fresh voices from the front lines of change







Christina D. Romer, the former chairwoman of President Obama’s Council of Economic Advisers, took U.S. manufacturing to task recently in a New York Times op-ed.  Headlined “Do Manufacturers Need Special Treatment?” Romer suggests that support for manufacturing needs to “go beyond the feeling that it’s better to produce ‘real things’ than services.”
She’s asking the wrong question. Manufacturers don’t need special treatment. But what they do require is a level playing field. 

Romer is taking the academic view of manufacturing, and that’s a problem.  In the comfortable confines of a dusty textbook, her views may be fine.  But in a cutthroat real world filled with competition, cheating, and harsh mercantilism, the textbook view is very limiting.  Unfortunately, Romer sides with the safe, mathematical view, which means she’s added her name to the long list of economists who just don’t “get it.”

Case in point: Romer uses arcane jargon like “market failures…efficiency grounds…positive externalities” to justify her view that there is something wrong with manufacturing.  In her op-ed she explains that service work is just as important as manufacturing: “American consumers value health care and haircuts as much as washing machines and hair dryers. And our earnings from exporting architectural plans for a building in Shanghai are as real as those from exporting cars to Canada.”
Really, the bottom line is jobs.  Extolling the virtues of a hair salon misses a fundamental point.  Manufacturing supports more jobs, and pays better, than the service industry.  And those architectural plans being “exported”—how many jobs do they support, and what’s to prevent that architectural work from being outsourced as well?

Romer makes three arguments against manufacturing.  First, she says that “Government intervention can be justified on efficiency grounds if the free market won’t work well.”  But U.S. manufacturing advocates aren’t asking for a handout.  Instead, they’re saying that we don’t have a free market at work.  In reality, we have market failure.  There simply isn’t a free market when countries like China violate world trade laws and act in a protectionist manner.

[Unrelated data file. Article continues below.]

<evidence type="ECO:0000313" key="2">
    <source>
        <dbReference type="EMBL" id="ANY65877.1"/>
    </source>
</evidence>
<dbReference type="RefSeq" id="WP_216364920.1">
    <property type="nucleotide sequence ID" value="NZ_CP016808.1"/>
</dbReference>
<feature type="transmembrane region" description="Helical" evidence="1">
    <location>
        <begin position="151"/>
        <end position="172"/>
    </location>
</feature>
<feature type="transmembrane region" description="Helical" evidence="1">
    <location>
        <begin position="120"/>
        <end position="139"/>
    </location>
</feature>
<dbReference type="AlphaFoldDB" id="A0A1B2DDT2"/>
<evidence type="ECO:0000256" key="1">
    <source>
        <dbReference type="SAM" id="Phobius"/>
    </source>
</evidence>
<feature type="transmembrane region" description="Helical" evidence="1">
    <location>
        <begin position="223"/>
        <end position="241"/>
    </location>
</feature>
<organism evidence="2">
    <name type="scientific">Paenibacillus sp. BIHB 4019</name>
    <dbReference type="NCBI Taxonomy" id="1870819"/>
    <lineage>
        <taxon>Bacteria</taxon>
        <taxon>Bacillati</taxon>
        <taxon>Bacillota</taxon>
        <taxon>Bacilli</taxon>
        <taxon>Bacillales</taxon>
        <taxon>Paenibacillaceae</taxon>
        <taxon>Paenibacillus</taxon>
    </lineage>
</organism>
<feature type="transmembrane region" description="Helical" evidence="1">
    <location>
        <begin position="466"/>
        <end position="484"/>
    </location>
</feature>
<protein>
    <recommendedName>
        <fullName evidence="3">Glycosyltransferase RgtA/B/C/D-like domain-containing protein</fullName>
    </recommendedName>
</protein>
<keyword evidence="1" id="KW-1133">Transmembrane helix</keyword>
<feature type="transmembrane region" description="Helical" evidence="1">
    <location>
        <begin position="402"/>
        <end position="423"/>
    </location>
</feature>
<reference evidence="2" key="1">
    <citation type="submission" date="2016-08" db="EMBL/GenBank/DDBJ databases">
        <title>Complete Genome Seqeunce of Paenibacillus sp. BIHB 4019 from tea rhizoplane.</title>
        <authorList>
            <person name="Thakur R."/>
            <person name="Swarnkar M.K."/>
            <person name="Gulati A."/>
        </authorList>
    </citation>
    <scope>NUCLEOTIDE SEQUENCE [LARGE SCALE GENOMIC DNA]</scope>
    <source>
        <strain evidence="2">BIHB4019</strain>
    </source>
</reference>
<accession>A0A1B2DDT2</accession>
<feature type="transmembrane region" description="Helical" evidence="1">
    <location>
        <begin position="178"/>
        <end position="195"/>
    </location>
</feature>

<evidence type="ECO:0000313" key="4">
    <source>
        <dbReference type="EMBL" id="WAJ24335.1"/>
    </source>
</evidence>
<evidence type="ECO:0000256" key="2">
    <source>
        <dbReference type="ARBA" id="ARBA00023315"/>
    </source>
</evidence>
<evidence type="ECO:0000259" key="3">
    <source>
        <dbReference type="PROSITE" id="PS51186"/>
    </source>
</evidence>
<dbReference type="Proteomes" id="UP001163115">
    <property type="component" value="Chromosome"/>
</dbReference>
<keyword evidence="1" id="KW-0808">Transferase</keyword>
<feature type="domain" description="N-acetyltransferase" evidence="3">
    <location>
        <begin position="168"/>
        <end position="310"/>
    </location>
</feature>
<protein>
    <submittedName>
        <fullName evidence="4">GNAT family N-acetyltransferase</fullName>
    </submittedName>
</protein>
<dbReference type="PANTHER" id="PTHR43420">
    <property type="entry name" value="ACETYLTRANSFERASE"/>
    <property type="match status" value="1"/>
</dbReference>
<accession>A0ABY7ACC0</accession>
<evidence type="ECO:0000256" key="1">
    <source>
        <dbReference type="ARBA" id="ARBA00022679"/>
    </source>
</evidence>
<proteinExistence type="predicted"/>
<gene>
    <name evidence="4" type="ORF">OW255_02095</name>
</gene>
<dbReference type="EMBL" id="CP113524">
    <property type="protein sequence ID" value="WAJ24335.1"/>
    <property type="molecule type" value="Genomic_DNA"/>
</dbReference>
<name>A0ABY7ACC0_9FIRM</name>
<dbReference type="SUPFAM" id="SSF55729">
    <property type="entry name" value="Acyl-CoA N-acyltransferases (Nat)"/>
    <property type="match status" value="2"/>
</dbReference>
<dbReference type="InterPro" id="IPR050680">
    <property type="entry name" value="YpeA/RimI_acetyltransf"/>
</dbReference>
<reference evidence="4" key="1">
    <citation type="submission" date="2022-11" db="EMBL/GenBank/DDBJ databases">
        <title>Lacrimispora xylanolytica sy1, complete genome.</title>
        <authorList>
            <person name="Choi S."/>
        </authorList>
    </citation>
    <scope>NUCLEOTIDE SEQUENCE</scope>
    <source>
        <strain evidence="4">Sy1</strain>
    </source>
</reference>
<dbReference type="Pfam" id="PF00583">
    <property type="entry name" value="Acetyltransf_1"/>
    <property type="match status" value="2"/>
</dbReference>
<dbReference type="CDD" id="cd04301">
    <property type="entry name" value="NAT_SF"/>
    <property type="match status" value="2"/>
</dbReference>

I admire Romer’s intellect, but I am shocked that she doesn’t see this evidence of a market failure.  Our trade deficit in manufactured goods, which has quadrupled since 1998, isn’t a market failure? (Theory suggests that our trade balance should be trending toward equilibrium.) The fact that, on paper, U.S. steel and semiconductor production is far more efficient than Chinese production, but our market share is declining, isn’t a market failure? The fact that productivity of U.S. manufacturing workers has gone up while wages have not isn’t a market failure? And, the fact that dollars invested in the American economy by venture capital are producing diminishing employment returns, as Andy Grove has noted, isn’t some sort of a market failure? Only if you haven’t been looking.

Let’s consider why we need government policy in manufacturing in the first place. I borrow this from Jared Bernstein of the Center for Budget and Policy Priorities, and formerly the Vice President’s economic advisor. Bernstein says that manufacturers face barriers to entry, expansion, and innovation that no single, private firm can solve.  For example:

Research Barriers: R&D can be prohibitively expensive, and hard to capture profits (e.g., advanced batteries);

Coordination Barriers: No single firm could coordinate national projects like the internet or smart electrical grid;